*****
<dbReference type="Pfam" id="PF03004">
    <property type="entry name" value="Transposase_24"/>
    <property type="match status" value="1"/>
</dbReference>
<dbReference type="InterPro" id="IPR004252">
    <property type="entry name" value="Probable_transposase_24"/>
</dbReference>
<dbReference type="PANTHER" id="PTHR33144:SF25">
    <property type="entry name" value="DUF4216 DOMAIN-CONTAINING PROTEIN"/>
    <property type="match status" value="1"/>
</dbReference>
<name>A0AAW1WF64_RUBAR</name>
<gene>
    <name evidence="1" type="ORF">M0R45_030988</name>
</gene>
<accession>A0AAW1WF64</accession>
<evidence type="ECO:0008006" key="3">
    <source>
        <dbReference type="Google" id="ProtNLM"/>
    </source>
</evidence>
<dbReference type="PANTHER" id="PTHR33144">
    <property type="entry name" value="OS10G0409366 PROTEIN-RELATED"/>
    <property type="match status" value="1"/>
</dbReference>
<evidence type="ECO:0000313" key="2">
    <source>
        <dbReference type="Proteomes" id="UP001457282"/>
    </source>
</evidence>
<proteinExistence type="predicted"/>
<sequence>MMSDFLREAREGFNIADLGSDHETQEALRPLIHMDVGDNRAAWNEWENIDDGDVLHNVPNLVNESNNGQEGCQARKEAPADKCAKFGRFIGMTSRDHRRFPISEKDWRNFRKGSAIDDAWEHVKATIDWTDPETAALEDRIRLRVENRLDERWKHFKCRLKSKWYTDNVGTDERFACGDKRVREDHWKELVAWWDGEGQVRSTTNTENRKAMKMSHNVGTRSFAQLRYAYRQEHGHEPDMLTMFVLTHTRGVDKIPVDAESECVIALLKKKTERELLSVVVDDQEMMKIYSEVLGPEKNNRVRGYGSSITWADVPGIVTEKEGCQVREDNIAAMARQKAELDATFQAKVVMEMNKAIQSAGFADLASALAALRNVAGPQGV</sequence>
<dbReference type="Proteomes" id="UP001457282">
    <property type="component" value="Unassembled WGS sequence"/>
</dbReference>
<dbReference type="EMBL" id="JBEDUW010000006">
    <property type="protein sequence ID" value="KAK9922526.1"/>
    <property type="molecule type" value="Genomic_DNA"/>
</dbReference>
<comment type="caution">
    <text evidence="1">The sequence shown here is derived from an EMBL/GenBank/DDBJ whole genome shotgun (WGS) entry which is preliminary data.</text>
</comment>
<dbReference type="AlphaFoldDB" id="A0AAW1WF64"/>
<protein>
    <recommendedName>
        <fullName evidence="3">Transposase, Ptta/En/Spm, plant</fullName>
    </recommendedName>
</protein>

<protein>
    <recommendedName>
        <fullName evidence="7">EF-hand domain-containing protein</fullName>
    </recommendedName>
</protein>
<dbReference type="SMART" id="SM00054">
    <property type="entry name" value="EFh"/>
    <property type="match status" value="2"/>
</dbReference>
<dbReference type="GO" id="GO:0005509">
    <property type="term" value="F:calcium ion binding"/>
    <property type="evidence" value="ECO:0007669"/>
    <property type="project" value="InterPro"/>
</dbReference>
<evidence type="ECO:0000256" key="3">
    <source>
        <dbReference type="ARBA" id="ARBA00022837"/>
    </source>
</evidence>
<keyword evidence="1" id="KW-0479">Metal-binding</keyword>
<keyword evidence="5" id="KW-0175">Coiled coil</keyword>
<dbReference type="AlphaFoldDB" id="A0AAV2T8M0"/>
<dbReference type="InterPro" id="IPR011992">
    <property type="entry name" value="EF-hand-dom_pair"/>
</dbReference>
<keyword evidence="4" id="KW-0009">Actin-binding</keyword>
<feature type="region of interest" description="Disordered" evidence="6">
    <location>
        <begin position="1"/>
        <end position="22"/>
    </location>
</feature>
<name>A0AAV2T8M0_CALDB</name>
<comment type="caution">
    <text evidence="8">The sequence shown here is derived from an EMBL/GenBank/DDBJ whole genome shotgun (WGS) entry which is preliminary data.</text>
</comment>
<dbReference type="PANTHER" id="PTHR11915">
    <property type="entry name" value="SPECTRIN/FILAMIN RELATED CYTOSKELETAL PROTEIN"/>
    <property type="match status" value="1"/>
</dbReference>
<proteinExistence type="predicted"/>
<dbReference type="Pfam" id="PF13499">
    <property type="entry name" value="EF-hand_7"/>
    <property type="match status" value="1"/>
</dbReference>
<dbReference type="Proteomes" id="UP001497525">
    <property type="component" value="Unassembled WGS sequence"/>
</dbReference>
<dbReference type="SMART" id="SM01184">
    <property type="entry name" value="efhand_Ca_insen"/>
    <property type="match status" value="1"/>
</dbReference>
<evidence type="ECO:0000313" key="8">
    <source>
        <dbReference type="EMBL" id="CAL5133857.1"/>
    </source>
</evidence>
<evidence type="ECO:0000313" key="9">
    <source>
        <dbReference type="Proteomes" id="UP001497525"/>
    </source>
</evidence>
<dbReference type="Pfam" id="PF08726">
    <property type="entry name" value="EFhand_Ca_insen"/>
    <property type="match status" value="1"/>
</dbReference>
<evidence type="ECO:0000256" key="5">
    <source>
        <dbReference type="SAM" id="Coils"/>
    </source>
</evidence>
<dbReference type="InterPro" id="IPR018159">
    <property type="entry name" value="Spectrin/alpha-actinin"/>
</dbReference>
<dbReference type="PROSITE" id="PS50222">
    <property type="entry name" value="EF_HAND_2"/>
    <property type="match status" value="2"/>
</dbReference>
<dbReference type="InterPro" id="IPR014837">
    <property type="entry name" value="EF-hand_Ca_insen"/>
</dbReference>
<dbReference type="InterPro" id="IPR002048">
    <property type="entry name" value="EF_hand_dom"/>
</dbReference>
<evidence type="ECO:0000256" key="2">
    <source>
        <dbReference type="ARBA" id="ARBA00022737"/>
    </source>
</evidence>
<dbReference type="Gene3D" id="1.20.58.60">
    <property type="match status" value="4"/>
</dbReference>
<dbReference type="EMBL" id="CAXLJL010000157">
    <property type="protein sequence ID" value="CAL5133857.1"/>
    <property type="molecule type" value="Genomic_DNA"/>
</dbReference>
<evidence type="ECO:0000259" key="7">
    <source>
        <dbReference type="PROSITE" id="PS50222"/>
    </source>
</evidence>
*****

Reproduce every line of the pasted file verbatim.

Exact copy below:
<dbReference type="Pfam" id="PF03004">
    <property type="entry name" value="Transposase_24"/>
    <property type="match status" value="1"/>
</dbReference>
<dbReference type="InterPro" id="IPR004252">
    <property type="entry name" value="Probable_transposase_24"/>
</dbReference>
<dbReference type="PANTHER" id="PTHR33144:SF25">
    <property type="entry name" value="DUF4216 DOMAIN-CONTAINING PROTEIN"/>
    <property type="match status" value="1"/>
</dbReference>
<name>A0AAW1WF64_RUBAR</name>
<gene>
    <name evidence="1" type="ORF">M0R45_030988</name>
</gene>
<accession>A0AAW1WF64</accession>
<evidence type="ECO:0008006" key="3">
    <source>
        <dbReference type="Google" id="ProtNLM"/>
    </source>
</evidence>
<dbReference type="PANTHER" id="PTHR33144">
    <property type="entry name" value="OS10G0409366 PROTEIN-RELATED"/>
    <property type="match status" value="1"/>
</dbReference>
<evidence type="ECO:0000313" key="2">
    <source>
        <dbReference type="Proteomes" id="UP001457282"/>
    </source>
</evidence>
<proteinExistence type="predicted"/>
<sequence>MMSDFLREAREGFNIADLGSDHETQEALRPLIHMDVGDNRAAWNEWENIDDGDVLHNVPNLVNESNNGQEGCQARKEAPADKCAKFGRFIGMTSRDHRRFPISEKDWRNFRKGSAIDDAWEHVKATIDWTDPETAALEDRIRLRVENRLDERWKHFKCRLKSKWYTDNVGTDERFACGDKRVREDHWKELVAWWDGEGQVRSTTNTENRKAMKMSHNVGTRSFAQLRYAYRQEHGHEPDMLTMFVLTHTRGVDKIPVDAESECVIALLKKKTERELLSVVVDDQEMMKIYSEVLGPEKNNRVRGYGSSITWADVPGIVTEKEGCQVREDNIAAMARQKAELDATFQAKVVMEMNKAIQSAGFADLASALAALRNVAGPQGV</sequence>
<dbReference type="Proteomes" id="UP001457282">
    <property type="component" value="Unassembled WGS sequence"/>
</dbReference>
<dbReference type="EMBL" id="JBEDUW010000006">
    <property type="protein sequence ID" value="KAK9922526.1"/>
    <property type="molecule type" value="Genomic_DNA"/>
</dbReference>
<comment type="caution">
    <text evidence="1">The sequence shown here is derived from an EMBL/GenBank/DDBJ whole genome shotgun (WGS) entry which is preliminary data.</text>
</comment>
<dbReference type="AlphaFoldDB" id="A0AAW1WF64"/>
<protein>
    <recommendedName>
        <fullName evidence="3">Transposase, Ptta/En/Spm, plant</fullName>
    </recommendedName>
</protein>

<protein>
    <recommendedName>
        <fullName evidence="7">EF-hand domain-containing protein</fullName>
    </recommendedName>
</protein>
<dbReference type="SMART" id="SM00054">
    <property type="entry name" value="EFh"/>
    <property type="match status" value="2"/>
</dbReference>
<dbReference type="GO" id="GO:0005509">
    <property type="term" value="F:calcium ion binding"/>
    <property type="evidence" value="ECO:0007669"/>
    <property type="project" value="InterPro"/>
</dbReference>
<evidence type="ECO:0000256" key="3">
    <source>
        <dbReference type="ARBA" id="ARBA00022837"/>
    </source>
</evidence>
<keyword evidence="1" id="KW-0479">Metal-binding</keyword>
<keyword evidence="5" id="KW-0175">Coiled coil</keyword>
<dbReference type="AlphaFoldDB" id="A0AAV2T8M0"/>
<dbReference type="InterPro" id="IPR011992">
    <property type="entry name" value="EF-hand-dom_pair"/>
</dbReference>
<keyword evidence="4" id="KW-0009">Actin-binding</keyword>
<feature type="region of interest" description="Disordered" evidence="6">
    <location>
        <begin position="1"/>
        <end position="22"/>
    </location>
</feature>
<name>A0AAV2T8M0_CALDB</name>
<comment type="caution">
    <text evidence="8">The sequence shown here is derived from an EMBL/GenBank/DDBJ whole genome shotgun (WGS) entry which is preliminary data.</text>
</comment>
<dbReference type="PANTHER" id="PTHR11915">
    <property type="entry name" value="SPECTRIN/FILAMIN RELATED CYTOSKELETAL PROTEIN"/>
    <property type="match status" value="1"/>
</dbReference>
<proteinExistence type="predicted"/>
<dbReference type="Pfam" id="PF13499">
    <property type="entry name" value="EF-hand_7"/>
    <property type="match status" value="1"/>
</dbReference>
<dbReference type="Proteomes" id="UP001497525">
    <property type="component" value="Unassembled WGS sequence"/>
</dbReference>
<dbReference type="SMART" id="SM01184">
    <property type="entry name" value="efhand_Ca_insen"/>
    <property type="match status" value="1"/>
</dbReference>
<evidence type="ECO:0000313" key="8">
    <source>
        <dbReference type="EMBL" id="CAL5133857.1"/>
    </source>
</evidence>
<evidence type="ECO:0000313" key="9">
    <source>
        <dbReference type="Proteomes" id="UP001497525"/>
    </source>
</evidence>
<dbReference type="Pfam" id="PF08726">
    <property type="entry name" value="EFhand_Ca_insen"/>
    <property type="match status" value="1"/>
</dbReference>
<evidence type="ECO:0000256" key="5">
    <source>
        <dbReference type="SAM" id="Coils"/>
    </source>
</evidence>
<dbReference type="InterPro" id="IPR018159">
    <property type="entry name" value="Spectrin/alpha-actinin"/>
</dbReference>
<dbReference type="PROSITE" id="PS50222">
    <property type="entry name" value="EF_HAND_2"/>
    <property type="match status" value="2"/>
</dbReference>
<dbReference type="InterPro" id="IPR014837">
    <property type="entry name" value="EF-hand_Ca_insen"/>
</dbReference>
<dbReference type="InterPro" id="IPR002048">
    <property type="entry name" value="EF_hand_dom"/>
</dbReference>
<evidence type="ECO:0000256" key="2">
    <source>
        <dbReference type="ARBA" id="ARBA00022737"/>
    </source>
</evidence>
<dbReference type="Gene3D" id="1.20.58.60">
    <property type="match status" value="4"/>
</dbReference>
<dbReference type="EMBL" id="CAXLJL010000157">
    <property type="protein sequence ID" value="CAL5133857.1"/>
    <property type="molecule type" value="Genomic_DNA"/>
</dbReference>
<evidence type="ECO:0000259" key="7">
    <source>
        <dbReference type="PROSITE" id="PS50222"/>
    </source>
</evidence>